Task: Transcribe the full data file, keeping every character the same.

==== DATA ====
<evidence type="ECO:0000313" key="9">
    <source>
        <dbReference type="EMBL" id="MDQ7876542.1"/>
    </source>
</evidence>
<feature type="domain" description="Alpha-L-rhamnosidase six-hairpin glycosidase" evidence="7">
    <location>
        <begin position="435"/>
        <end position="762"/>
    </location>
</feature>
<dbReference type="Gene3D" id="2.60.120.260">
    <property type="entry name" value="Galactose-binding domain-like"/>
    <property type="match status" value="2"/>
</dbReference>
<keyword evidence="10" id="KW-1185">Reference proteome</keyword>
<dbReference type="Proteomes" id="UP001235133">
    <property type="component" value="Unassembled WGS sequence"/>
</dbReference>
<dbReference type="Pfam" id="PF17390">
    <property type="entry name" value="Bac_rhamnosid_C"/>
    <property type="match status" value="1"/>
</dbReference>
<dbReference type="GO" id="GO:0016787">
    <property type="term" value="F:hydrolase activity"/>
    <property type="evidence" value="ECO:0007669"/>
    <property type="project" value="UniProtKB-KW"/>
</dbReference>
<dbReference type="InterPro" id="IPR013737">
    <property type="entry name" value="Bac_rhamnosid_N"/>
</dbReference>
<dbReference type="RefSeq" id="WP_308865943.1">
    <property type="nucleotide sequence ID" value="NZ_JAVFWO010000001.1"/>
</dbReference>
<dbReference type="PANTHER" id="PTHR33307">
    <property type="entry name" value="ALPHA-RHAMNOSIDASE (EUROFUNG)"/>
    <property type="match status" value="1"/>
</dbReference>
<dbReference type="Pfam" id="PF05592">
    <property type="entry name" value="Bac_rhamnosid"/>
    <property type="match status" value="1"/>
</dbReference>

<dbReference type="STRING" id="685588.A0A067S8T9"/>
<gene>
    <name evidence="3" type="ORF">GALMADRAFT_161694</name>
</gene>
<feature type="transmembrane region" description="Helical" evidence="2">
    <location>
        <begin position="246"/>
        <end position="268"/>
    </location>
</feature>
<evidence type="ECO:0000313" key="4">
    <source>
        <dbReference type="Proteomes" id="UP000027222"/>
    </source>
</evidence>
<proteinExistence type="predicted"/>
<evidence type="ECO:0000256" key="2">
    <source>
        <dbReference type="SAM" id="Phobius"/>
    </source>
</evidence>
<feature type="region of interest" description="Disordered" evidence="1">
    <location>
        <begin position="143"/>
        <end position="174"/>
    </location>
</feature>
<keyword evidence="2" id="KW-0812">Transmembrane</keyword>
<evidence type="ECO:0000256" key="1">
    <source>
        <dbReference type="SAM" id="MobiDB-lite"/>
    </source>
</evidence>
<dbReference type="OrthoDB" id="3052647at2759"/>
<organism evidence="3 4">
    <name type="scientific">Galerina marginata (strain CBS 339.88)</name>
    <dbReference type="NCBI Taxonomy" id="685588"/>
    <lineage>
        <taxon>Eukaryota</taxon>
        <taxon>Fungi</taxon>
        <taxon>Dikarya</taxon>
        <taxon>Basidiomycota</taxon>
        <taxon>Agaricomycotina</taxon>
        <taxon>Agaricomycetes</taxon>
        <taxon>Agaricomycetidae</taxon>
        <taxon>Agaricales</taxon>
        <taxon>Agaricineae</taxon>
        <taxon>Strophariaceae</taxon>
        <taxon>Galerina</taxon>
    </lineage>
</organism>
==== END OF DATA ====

<evidence type="ECO:0000313" key="9">
    <source>
        <dbReference type="EMBL" id="MDQ7876542.1"/>
    </source>
</evidence>
<feature type="domain" description="Alpha-L-rhamnosidase six-hairpin glycosidase" evidence="7">
    <location>
        <begin position="435"/>
        <end position="762"/>
    </location>
</feature>
<dbReference type="Gene3D" id="2.60.120.260">
    <property type="entry name" value="Galactose-binding domain-like"/>
    <property type="match status" value="2"/>
</dbReference>
<keyword evidence="10" id="KW-1185">Reference proteome</keyword>
<dbReference type="Proteomes" id="UP001235133">
    <property type="component" value="Unassembled WGS sequence"/>
</dbReference>
<dbReference type="Pfam" id="PF17390">
    <property type="entry name" value="Bac_rhamnosid_C"/>
    <property type="match status" value="1"/>
</dbReference>
<dbReference type="GO" id="GO:0016787">
    <property type="term" value="F:hydrolase activity"/>
    <property type="evidence" value="ECO:0007669"/>
    <property type="project" value="UniProtKB-KW"/>
</dbReference>
<dbReference type="InterPro" id="IPR013737">
    <property type="entry name" value="Bac_rhamnosid_N"/>
</dbReference>
<dbReference type="RefSeq" id="WP_308865943.1">
    <property type="nucleotide sequence ID" value="NZ_JAVFWO010000001.1"/>
</dbReference>
<dbReference type="PANTHER" id="PTHR33307">
    <property type="entry name" value="ALPHA-RHAMNOSIDASE (EUROFUNG)"/>
    <property type="match status" value="1"/>
</dbReference>
<dbReference type="Pfam" id="PF05592">
    <property type="entry name" value="Bac_rhamnosid"/>
    <property type="match status" value="1"/>
</dbReference>

<dbReference type="STRING" id="685588.A0A067S8T9"/>
<gene>
    <name evidence="3" type="ORF">GALMADRAFT_161694</name>
</gene>
<feature type="transmembrane region" description="Helical" evidence="2">
    <location>
        <begin position="246"/>
        <end position="268"/>
    </location>
</feature>
<evidence type="ECO:0000313" key="4">
    <source>
        <dbReference type="Proteomes" id="UP000027222"/>
    </source>
</evidence>
<proteinExistence type="predicted"/>
<evidence type="ECO:0000256" key="2">
    <source>
        <dbReference type="SAM" id="Phobius"/>
    </source>
</evidence>
<feature type="region of interest" description="Disordered" evidence="1">
    <location>
        <begin position="143"/>
        <end position="174"/>
    </location>
</feature>
<keyword evidence="2" id="KW-0812">Transmembrane</keyword>
<evidence type="ECO:0000256" key="1">
    <source>
        <dbReference type="SAM" id="MobiDB-lite"/>
    </source>
</evidence>
<dbReference type="OrthoDB" id="3052647at2759"/>
<organism evidence="3 4">
    <name type="scientific">Galerina marginata (strain CBS 339.88)</name>
    <dbReference type="NCBI Taxonomy" id="685588"/>
    <lineage>
        <taxon>Eukaryota</taxon>
        <taxon>Fungi</taxon>
        <taxon>Dikarya</taxon>
        <taxon>Basidiomycota</taxon>
        <taxon>Agaricomycotina</taxon>
        <taxon>Agaricomycetes</taxon>
        <taxon>Agaricomycetidae</taxon>
        <taxon>Agaricales</taxon>
        <taxon>Agaricineae</taxon>
        <taxon>Strophariaceae</taxon>
        <taxon>Galerina</taxon>
    </lineage>
</organism>